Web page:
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A key inflation gauge sets 40-year high as gas and food soar – Press Telegram

An inflation indicator that is closely monitored by the Federal Reserve jumped 6.4% in February compared to a year ago, with markedly higher prices for food, gasoline and other commodities that put pressure on American finances.

The figure reported on Thursday by the Commerce Department was the largest year-on-year rise since January 1982. Excluding volatile food and energy prices, so-called core inflation rose 5.4% in February compared to 12 months earlier.

Strong consumer demand has been combined with the scarcity of many goods to fuel the sharpest price jumps in four decades. Inflation measures are likely to worsen in the coming months because Thursday’s report does not reflect the aftermath of the Russian invasion of Ukraine, which took place on February 24th. The war disrupted world oil markets and accelerated the prices of wheat, nickel and other key raw materials.

Trapped by inflation, consumers increased their spending by just 0.2% in February, below a much higher gain of 2.7% in January. Adjusted for inflation, spending actually fell 0.4% last month. The decline partly reflected a shift in spending on goods to focus on services such as health, travel and entertainment, which consumers would have avoided during the worst of the pandemic.

Spending on this type of service grew by 0.6%, the highest since July, while purchases of cars, furniture, clothing and other goods fell by 2.1%. Many economists had previously suggested that a move away from buying goods could loosen supply chain cranes and curb inflation. But prices continue to rise rapidly for goods, including a 1.1% rise in February.

Overall income for Americans rose 0.5% in February, the highest increase since November and an increase from just 0.1% in January. Wages rose 0.8%, the highest in four months.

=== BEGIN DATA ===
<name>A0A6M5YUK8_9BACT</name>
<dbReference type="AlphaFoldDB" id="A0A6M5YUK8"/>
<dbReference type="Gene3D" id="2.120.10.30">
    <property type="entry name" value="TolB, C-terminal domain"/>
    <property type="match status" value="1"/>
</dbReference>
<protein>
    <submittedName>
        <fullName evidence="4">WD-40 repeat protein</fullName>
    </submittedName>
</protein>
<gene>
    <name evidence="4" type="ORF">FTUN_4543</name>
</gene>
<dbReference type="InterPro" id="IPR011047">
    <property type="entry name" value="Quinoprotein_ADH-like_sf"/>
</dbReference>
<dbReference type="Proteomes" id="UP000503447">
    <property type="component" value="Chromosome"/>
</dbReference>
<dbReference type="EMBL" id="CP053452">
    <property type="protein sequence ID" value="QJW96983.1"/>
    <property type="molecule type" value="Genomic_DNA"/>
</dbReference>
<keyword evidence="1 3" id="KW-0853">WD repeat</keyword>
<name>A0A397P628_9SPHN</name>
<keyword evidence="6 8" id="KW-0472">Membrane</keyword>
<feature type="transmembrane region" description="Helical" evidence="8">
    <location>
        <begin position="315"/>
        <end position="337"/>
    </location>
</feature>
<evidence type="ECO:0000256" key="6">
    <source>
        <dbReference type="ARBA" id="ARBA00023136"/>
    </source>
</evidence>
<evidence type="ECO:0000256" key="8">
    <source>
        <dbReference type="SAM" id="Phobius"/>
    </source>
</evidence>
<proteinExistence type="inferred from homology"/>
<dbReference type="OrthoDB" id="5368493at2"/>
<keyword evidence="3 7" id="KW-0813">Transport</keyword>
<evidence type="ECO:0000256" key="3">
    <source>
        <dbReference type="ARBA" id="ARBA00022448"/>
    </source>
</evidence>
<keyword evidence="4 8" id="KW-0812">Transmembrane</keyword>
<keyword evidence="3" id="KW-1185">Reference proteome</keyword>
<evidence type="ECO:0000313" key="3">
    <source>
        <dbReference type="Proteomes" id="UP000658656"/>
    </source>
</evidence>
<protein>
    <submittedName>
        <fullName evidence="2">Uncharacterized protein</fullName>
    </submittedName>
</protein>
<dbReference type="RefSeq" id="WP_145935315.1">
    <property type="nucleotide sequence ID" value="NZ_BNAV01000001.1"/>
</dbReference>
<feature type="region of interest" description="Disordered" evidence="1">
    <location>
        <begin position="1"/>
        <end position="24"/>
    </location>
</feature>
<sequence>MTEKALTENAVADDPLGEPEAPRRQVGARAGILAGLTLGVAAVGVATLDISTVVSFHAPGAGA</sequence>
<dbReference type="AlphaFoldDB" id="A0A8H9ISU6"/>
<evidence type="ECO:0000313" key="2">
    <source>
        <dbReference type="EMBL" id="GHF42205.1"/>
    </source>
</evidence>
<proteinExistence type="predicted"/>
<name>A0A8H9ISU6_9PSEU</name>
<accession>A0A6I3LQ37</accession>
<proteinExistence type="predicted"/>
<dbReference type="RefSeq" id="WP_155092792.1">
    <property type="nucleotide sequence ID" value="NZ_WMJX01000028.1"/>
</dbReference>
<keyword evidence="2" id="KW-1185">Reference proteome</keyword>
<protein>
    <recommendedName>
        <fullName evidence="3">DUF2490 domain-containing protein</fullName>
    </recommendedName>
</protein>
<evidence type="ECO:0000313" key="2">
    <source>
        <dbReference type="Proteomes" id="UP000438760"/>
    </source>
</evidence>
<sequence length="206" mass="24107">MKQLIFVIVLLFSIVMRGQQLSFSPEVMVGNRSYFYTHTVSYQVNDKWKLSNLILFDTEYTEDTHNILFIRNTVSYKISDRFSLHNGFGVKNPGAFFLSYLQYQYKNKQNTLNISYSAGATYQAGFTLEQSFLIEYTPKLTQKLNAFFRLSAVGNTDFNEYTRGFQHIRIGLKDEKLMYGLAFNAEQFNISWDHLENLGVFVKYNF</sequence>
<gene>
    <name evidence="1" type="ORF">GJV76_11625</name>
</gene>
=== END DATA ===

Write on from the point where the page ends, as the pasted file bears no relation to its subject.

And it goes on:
Companies have been raising wages to attract and retain employees, a trend that is benefiting workers but is also giving employers reasons to raise prices to offset their higher labor costs. That cycle is helping fuel inflation.

Last month, food costs rose 1.4%, the highest in nearly two years. Energy costs rose 3.7%, the largest increase since October.

The Federal Reserve responded to rising inflation this month by raising its benchmark short-term interest rate by a quarter of a point from near zero, and is likely to continue to rise until next year. Because its rate affects many consumer and business loans, Fed hikes will make loans more expensive and could weaken the economy over time.

JPMorgan’s Michael Feroli is among economists who now think the Fed will raise its key rate by an aggressive midpoint in both May and June. The central bank has not raised its benchmark rate by half a point in two decades, a sign of how concerned it is about the persistent rise in inflation.

Monthly prices rose 0.6% from January to February, a slight increase from the 0.5% increase of the previous month and equaling the highest monthly figure since 2008. Basic prices rose 0.4%, below 0.5% in January.

Gasoline prices have skyrocketed in the last month following the Russian invasion, which led the UK and the Biden administration to ban Russian oil exports. The cost of a gallon of gasoline rose to a national average of $ 4.24 per gallon on Wednesday, according to AAA. That’s 63 cents more than a month ago, when it was $ 3.61.

Michael Pearce, an economist at Capital Economics, estimated that the rise in gas prices will cost Americans $ 100 billion annually in March.

A key inflation gauge sets 40-year high as gas and food soar – Press Telegram Source link A key inflation gauge sets 40-year high as gas and food soar – Press Telegram

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